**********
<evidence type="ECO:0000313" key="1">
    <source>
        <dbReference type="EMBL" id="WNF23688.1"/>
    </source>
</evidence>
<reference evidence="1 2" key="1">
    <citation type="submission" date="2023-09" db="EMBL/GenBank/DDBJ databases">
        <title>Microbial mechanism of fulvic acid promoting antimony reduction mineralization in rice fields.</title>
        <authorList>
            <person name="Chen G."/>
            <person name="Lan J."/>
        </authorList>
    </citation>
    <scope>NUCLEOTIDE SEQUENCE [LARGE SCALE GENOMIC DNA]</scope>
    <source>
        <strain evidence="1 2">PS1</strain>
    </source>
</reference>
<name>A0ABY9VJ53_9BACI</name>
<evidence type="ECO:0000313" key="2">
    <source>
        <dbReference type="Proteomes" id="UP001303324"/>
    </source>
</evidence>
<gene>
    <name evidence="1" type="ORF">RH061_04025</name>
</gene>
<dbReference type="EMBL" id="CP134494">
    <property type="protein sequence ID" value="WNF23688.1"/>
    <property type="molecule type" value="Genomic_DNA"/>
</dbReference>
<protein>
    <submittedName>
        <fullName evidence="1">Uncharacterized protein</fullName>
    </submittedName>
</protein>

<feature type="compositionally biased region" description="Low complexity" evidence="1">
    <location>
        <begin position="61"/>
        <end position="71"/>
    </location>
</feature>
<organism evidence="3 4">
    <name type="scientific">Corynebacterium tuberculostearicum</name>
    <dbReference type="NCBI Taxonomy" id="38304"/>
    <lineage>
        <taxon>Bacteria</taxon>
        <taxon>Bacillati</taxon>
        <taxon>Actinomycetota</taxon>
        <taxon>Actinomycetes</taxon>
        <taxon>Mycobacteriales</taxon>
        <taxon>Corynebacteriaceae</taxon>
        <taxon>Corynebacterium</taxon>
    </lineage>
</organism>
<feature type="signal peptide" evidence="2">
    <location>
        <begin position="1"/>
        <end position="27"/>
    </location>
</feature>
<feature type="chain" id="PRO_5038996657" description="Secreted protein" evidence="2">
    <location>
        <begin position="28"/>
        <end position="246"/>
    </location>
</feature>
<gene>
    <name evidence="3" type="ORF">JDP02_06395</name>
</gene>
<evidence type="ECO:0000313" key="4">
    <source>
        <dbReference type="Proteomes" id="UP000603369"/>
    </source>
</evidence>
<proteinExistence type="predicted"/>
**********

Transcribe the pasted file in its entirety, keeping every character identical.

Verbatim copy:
<evidence type="ECO:0000313" key="1">
    <source>
        <dbReference type="EMBL" id="WNF23688.1"/>
    </source>
</evidence>
<reference evidence="1 2" key="1">
    <citation type="submission" date="2023-09" db="EMBL/GenBank/DDBJ databases">
        <title>Microbial mechanism of fulvic acid promoting antimony reduction mineralization in rice fields.</title>
        <authorList>
            <person name="Chen G."/>
            <person name="Lan J."/>
        </authorList>
    </citation>
    <scope>NUCLEOTIDE SEQUENCE [LARGE SCALE GENOMIC DNA]</scope>
    <source>
        <strain evidence="1 2">PS1</strain>
    </source>
</reference>
<name>A0ABY9VJ53_9BACI</name>
<evidence type="ECO:0000313" key="2">
    <source>
        <dbReference type="Proteomes" id="UP001303324"/>
    </source>
</evidence>
<gene>
    <name evidence="1" type="ORF">RH061_04025</name>
</gene>
<dbReference type="EMBL" id="CP134494">
    <property type="protein sequence ID" value="WNF23688.1"/>
    <property type="molecule type" value="Genomic_DNA"/>
</dbReference>
<protein>
    <submittedName>
        <fullName evidence="1">Uncharacterized protein</fullName>
    </submittedName>
</protein>

<feature type="compositionally biased region" description="Low complexity" evidence="1">
    <location>
        <begin position="61"/>
        <end position="71"/>
    </location>
</feature>
<organism evidence="3 4">
    <name type="scientific">Corynebacterium tuberculostearicum</name>
    <dbReference type="NCBI Taxonomy" id="38304"/>
    <lineage>
        <taxon>Bacteria</taxon>
        <taxon>Bacillati</taxon>
        <taxon>Actinomycetota</taxon>
        <taxon>Actinomycetes</taxon>
        <taxon>Mycobacteriales</taxon>
        <taxon>Corynebacteriaceae</taxon>
        <taxon>Corynebacterium</taxon>
    </lineage>
</organism>
<feature type="signal peptide" evidence="2">
    <location>
        <begin position="1"/>
        <end position="27"/>
    </location>
</feature>
<feature type="chain" id="PRO_5038996657" description="Secreted protein" evidence="2">
    <location>
        <begin position="28"/>
        <end position="246"/>
    </location>
</feature>
<gene>
    <name evidence="3" type="ORF">JDP02_06395</name>
</gene>
<evidence type="ECO:0000313" key="4">
    <source>
        <dbReference type="Proteomes" id="UP000603369"/>
    </source>
</evidence>
<proteinExistence type="predicted"/>